Driving a car is a cool, fun, glamorous leisure activity. The Magnetic Fields, a popular and relevant band, wrote a whole song about how owning an automobile makes you a more attractive person. As a car owner, I believe this to be true. But most drivers have a problem: gas. Pumping it is not cool, fun, or glamorous. Getting it interrupts the whole flow of the drive and requires you to divert yourself onto some godforsaken off-ramp to a greasy little depot where you pay money to drain refined-petroleum product into your tank and breathe in fumes. (Except in civilized New Jersey, where they cater to you like royalty). And every day for months now, gas has gotten increasingly more expensive — making it even less cool, fun, and glamorous by relegating driving to something you need to do (like commute) or something that only the wealthy can do for fun (which sucks).
Summer is driving season in the U.S., when people drive an average of about 20 percent more than they do during the winter months, so you’d think that two pieces of gas-related news would mean some kind of relief. The first is local — with Governor Kathy Hochul instituting a gas-tax holiday by suspending the 48 cents the state collects per gallon through the end of the year. The second is much more global: OPEC+, the energy cartel dominated by Saudi Arabia and Russia, agreed to pump more oil than was previously expected. More gas for less money, right? No — it’s all going to backfire.
Remember that the world is at war — the kind of big geopolitical explosion that makes any little tax holiday or production increase so marginal as to be meaningless. Russia, the third-largest oil producer, has made itself into a pariah state since February, when it invaded Ukraine, and effectively lost its biggest customer this week when the European Union agreed to end most imports by the end of the year. Even if the U.S. has not actually declared war on Russia, the White House has led the way on a broad sanctions regime that has fundamentally changed the way the world operates — effectively isolating Putin’s regime from the global financial system. That’s 11 billion barrels per year that are, all of a sudden, tainted on the global market — decreasing the overall supply by such a degree that it would be impossible for the world to make up for it by increasing production.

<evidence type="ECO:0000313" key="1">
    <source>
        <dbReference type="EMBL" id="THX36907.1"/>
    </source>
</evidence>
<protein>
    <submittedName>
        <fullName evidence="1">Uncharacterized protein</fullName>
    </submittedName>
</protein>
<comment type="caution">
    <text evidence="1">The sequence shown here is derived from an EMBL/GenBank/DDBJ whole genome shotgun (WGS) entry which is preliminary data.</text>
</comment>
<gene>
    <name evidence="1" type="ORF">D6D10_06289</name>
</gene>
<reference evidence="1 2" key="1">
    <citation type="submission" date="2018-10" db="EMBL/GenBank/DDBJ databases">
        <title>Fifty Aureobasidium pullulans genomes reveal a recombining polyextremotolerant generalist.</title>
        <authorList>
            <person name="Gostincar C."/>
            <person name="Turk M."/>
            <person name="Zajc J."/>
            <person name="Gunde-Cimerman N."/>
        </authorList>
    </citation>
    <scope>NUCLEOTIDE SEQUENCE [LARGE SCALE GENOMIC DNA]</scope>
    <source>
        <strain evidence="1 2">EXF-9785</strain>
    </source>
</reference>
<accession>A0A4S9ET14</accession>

This is already becoming apparent in the oil reserves. Stockpiles fell by more than 5 million barrels last week, according to the Energy Information Administration. That’s about four times the drawdown than was expected. This makes the OPEC+ increase of 648,000 barrels per day look like, in the words of one JPMorgan Chase analyst, “a cosmetic increase.”
Hochul’s plan is probably worse than just cosmetic, since it can only feed demand for more and more driving, giving people an excuse to get on the road when they might not have because they’re now saving a few cents per gallon. And since most people in New York City don’t own a car, if this works, it’s a giveaway to the wealthiest and people living upstate. (Then again, there were more than 11 million registered vehicles in the state in 2018, so it’s not like it’s some small constituency.) But the thing is that it might not even be that much of a break for drivers. Gas stations operate on thin margins — they make most of their money on things like candy, soda, and cigarettes — and lag behind changes in market price, so they’re unlikely to start ratcheting down what they charge immediately, especially if more people start to drive.
Keep in mind that Biden has tried all of these tricks before. He opened up the strategic reserves in April to the tune of about a million barrels per day — which, by the way, will need to get replenished at some point. He allowed for dirtier, cheaper gas. He tried to twist some arms down in Texas. And still we have $8 gas — at least for the wretched of the earth down in Southern California. The oil companies are absolutely loving this, of course, raking in record profits even as just about every other industry in the world races to lose money the fastest. Even if you don’t drive, or do so rarely enough that it doesn’t matter, oil prices figure into everything — food that’s grown with petroleum-based fertilizer, rent in buildings with oil and gas heating, buying anything that needs to get delivered. The reality is that if somebody out there is getting a gas-tax holiday, it probably isn’t you.